Number One: Coordination Impaired
I’m not what you would call “coordinated,” and I tend to make a fool of myself, always it seems in front of other people. So this “Number One” is dedicated to all those people out there who, like me, are coordination impaired.

I try in life not to make a fool out of myself, but it seems like when I reach a driving range, that all goes out the window. In roofed driving ranges I have, on numerous occasions, whacked my golf ball straight into the divider that separates the hitting bays. I’ve also hit the roof with my driver, which left an ugly dent, certainly worse than any sky-ball mark I could have left. At outdoor ranges I constantly hit the dividing rope with my club, which in turn messes up everybody else at the range. I also seem to be a terror to indoor ranges, where I one time had a golf ball bounce straight back into my face.

Paul Casey Rope

I make a fool out of myself on the golf course too. I have shanked a ball 90 degrees in both directions (accidentally of course, I don’t think that I could even hit a shank of purpose), one time I managed to hit my own car in the parking lot, I trip over divots with an unfortunate frequency, and I routinely fall into bunkers while reading putts. Try doing that and still look like you know how to swing a golf club.

Closing and Your Thoughts?
We’ve all had our fair share of embarrassing moments on the golf course. Some of these moments are funny, some are painful, but most leave you scratching your head and wondering “Why me?” Golf is a game that humbles even the best players, and hurtful moments like these are the great equalizer, because they can instantly knock even the cockiest of golfers down a peg or two.

So how many of these gut-wrenching moments have you had? If you’ve ever bust your gut laughing or provided a nice chuckle to the guy hitting golf balls beside you, share it below, we’d love to hear from you!

Photo Credits: © Unknown, © Andrew Redington, © Erik J. Barzeski.

10 thoughts on “Golf’s Gut-Wrenching Moments”

  1. Leaving it in the bunker is hard to watch on TV. For the most painful thing actually seen in recent years, Snedeker’s 4-putt to fall out of the top 30 in the Fedex cup race, I believe, has to be up there. Guy’s a terrific putter and great competitor. Breaks your heart.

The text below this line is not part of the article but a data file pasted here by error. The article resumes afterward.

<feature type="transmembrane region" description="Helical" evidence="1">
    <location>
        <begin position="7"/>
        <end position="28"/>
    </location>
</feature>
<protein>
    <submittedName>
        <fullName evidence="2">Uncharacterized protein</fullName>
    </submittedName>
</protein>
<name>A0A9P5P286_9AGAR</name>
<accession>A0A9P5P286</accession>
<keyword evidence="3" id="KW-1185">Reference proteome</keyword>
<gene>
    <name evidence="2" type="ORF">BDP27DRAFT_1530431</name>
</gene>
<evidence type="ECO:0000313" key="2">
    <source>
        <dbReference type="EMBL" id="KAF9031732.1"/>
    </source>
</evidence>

2. I think that the cleanly-struck shot that hits the (possibly only) low(est) hanging branch and drops down 20 yards ahead of you is a contender. I’ve deemed too many branches as “not worth worrying about”, only hit them dead on.

  3. Last week my buddy, who has been playing about a year, whiffed twice off the tee. We had a good laugh.

    I left an eagle putt not short but 10 feet past the hole a month ago. Pissed me off.

    Hitting trees are the most frustrating. Especially when I’ve aimed 10 yards away from it.

  4. I don’t mind an occasional chunk or skull. The embarrasment sets in when I do three in a row. It takes that long to figure out where my swing broke down.

  5. Had 80 yards to the green yesterday and took my LW. Then made a swing like I was using a 9-iron making it 2/3 of the way to the green. Two holes later the guy who was holding our entire group up (I can’t describe how slow this guy is I won’t even try) jumps onto the tee and says we all need to hurry up because we’ve lost touch with the group ahead (no $%!+ sherlock?!?). Even though I was not the slow one, I rushed my drive and hit a high snap hook 2 fairways over. Yeah, 2. Now that really helped us catch the group ahead : ( The most maddening thing is, when I finally made my way to the green, the slow guy was still 100 short talking his 3rd shot in a fairway bunker.

  6. To add insult to injury with leaving an eagle putt short, I had a 3-putt par on Saturday. And in my book the skulled wedge can have 2 of my top five slots: there is nothing I hate more in golf.

  7. Playing in a big local tournament last weekend – +1 through 12 holes, coming up on 13. 13’s a mid-length par 4, uphill, dogleg right with a huge stand of trees fronting a water hazard that runs in front of the teebox and all along the right side. During my practice round the day before, I played 7 balls off the tee and made 6 pars (it was at 730pm and the course was empty).

    The best way for me to play the hole is to take a 2-iron and blast one at the 150, if it fades a little, great, if not, no big deal, the worst you’ll have is a flyer wedge or a flat fairway bunker and the biggest number you have to worry about is bogey.

    Friday (first day of the tournament), like I said, I’m +1, not doing too bad, just made a good par save on 12 from off the green. I run into a guy that’s playing up 18 that I have a bet with, he said he’s +2. I think more about that than executing the shot. For whatever reason, I don’t feel comfortable over the ball. I don’t back off (like I should have) and take some practice swings. I get up and hit a dead shank into the hazard immediately in front of the tee box. It’s so bad I have to re-tee and don’t even worry about taking the extra distance going into a red-staked hazard would have given me. Triple the hole, shoot 76, and have to grind out a 72 the next day to make the cut by a stroke.

  8. I need to know who took the picture of the man in the dark rain suit, bent over, just missed short putt, big gallery in background. I want to use that picture for a charity purpose, and do not want to violate copyright laws. Thanks. Steve